This diorama shows the main rescue services off the UK coastline:
The RNLI Severn Class Lifeboat and the RAF’s Westland Sea King rescue helicopter.
The Severn Class Lifeboat
The Royal National Lifeboat Institution (RNLI) operates around the coasts of the UK.
The RNLI has 237 lifeboat stations and operates 444 lifeboats and rescued on average 22 people a day in 2015. The Institution has saved some 140,000 lives since its foundation in 1860, at a cost of more than 600 lives lost in service.
The Severn class lifeboat, which is the lifeboat in this diorama, is the largest lifeboat in the RNLI fleet. She was developed in the early 1990s and introduced into the fleet in 1995.
They are stationed at 35 locations around the coasts of the United Kingdom and Ireland to provide coverage up to 50 miles (80 km) out to sea.
The Severn has a sheerline that sweeps down for ease of survivor recovery. She is inherently self-righting and should it be knocked over in extreme weather, it will automatically right itself within a few seconds.
Her propellers and rudders lie in partial tunnels set into the hull that, along with the two bilge keels, provide excellent protection from damage in shallow water.
In addition to her twin engines, the Severn is fitted with a hydraulic-powered bow thruster for improved manoeuvrability.
She is 17 metres (55 ft 9 in) long and has a crew of six. She can carry 12 survivors seated and belted and 185 survivors in total whilst remaining adequate upright stability. She can do 25 knots and has a range of 250miles (400km) at full speed.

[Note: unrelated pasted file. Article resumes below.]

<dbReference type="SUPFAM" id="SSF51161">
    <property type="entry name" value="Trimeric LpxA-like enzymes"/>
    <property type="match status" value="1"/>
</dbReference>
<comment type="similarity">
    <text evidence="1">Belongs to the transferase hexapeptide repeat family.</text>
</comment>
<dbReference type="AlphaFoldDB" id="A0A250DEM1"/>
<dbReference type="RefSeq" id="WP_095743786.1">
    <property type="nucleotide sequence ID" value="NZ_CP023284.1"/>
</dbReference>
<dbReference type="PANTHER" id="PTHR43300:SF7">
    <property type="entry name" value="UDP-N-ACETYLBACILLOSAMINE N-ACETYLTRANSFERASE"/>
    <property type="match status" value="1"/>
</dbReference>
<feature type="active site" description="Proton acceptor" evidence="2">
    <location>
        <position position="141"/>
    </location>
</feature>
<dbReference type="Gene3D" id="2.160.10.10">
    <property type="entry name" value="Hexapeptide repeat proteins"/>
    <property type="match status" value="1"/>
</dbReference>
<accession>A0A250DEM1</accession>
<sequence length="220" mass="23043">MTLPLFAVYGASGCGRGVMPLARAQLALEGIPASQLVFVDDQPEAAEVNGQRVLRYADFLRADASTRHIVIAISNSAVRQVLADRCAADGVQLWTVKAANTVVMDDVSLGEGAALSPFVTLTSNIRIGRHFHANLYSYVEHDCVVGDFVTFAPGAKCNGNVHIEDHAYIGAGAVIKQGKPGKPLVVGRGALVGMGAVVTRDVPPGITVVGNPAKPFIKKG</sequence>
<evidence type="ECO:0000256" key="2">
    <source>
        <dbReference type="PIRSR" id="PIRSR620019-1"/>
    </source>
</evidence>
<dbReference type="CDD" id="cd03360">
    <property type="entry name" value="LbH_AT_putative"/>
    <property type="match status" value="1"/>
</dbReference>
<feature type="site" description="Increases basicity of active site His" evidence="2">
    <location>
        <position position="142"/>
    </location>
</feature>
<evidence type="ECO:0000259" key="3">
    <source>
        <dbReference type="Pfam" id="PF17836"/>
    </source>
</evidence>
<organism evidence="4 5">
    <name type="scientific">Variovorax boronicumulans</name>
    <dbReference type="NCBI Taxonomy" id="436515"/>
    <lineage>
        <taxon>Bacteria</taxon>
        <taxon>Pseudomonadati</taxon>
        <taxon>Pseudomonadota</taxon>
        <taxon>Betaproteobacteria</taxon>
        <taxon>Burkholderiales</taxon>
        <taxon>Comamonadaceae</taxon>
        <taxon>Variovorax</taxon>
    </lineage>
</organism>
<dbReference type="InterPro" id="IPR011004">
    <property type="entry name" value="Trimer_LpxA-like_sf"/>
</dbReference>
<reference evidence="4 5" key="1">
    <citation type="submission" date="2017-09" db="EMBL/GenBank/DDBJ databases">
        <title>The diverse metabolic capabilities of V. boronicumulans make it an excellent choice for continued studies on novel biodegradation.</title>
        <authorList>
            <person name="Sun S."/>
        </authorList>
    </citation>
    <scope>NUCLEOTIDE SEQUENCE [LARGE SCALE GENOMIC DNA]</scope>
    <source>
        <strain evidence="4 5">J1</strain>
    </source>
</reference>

The Sea King Mk 43
The Sea King is one of the most successful helicopters ever built and has served in large numbers around the world since its service debut with the US Navy in 1961.
The British Sea King is a licence-built version of the American Sikorsky S-61 helicopter and was initially delivered to the Royal Navy as an anti-submarine helicopter.
In 1969, Westland developed a search and rescue (SAR) version which was sold to the Norwegian and Belgium Airforce.
In the UK, these bright yellow aircraft are based at various locations around the UK. Their primary role is that of around-the-clock SAR availability to downed military aircrew. Although in practice far more effort is spent in rescuing civilians.
To ensure the efficiency of their role, the Sea Kings are equipped with some of the most advanced avionics, navigation and flight control system available.
The two Rolls Royce Gnome turboshafts give the Sea King a maximum cruising speed of 225km/h (140mph) and a maximum range of 1.120km (700 miles). It has a crew of four (pilot, co-pilot, radar operator and winch operator) and can take up to 19 survivors.
The Airfix Multi-Kit
The kit i used was a 1/72 multi-kit from Airfix, consisting of both the Lifeboat and the Helicopter in a gift package with paint pots and paintbrush.
I do not think that this kit is available any more from Revell and that’s fine, because you will be better off buying the models separately.
The RNLI boat was, however, a pleasant product, but the Sea King was an old kit (probably from the 1980s) and it certainly looks and felt like an outdated kit, probably thrown in to make it look like a good gift box!
Nevertheless, the contents in the box as I got and that's what I had to work with.
Building the RNLI Lifeboat
The model featured plenty of details to create an authentic replica of the RNLI Lifeboat.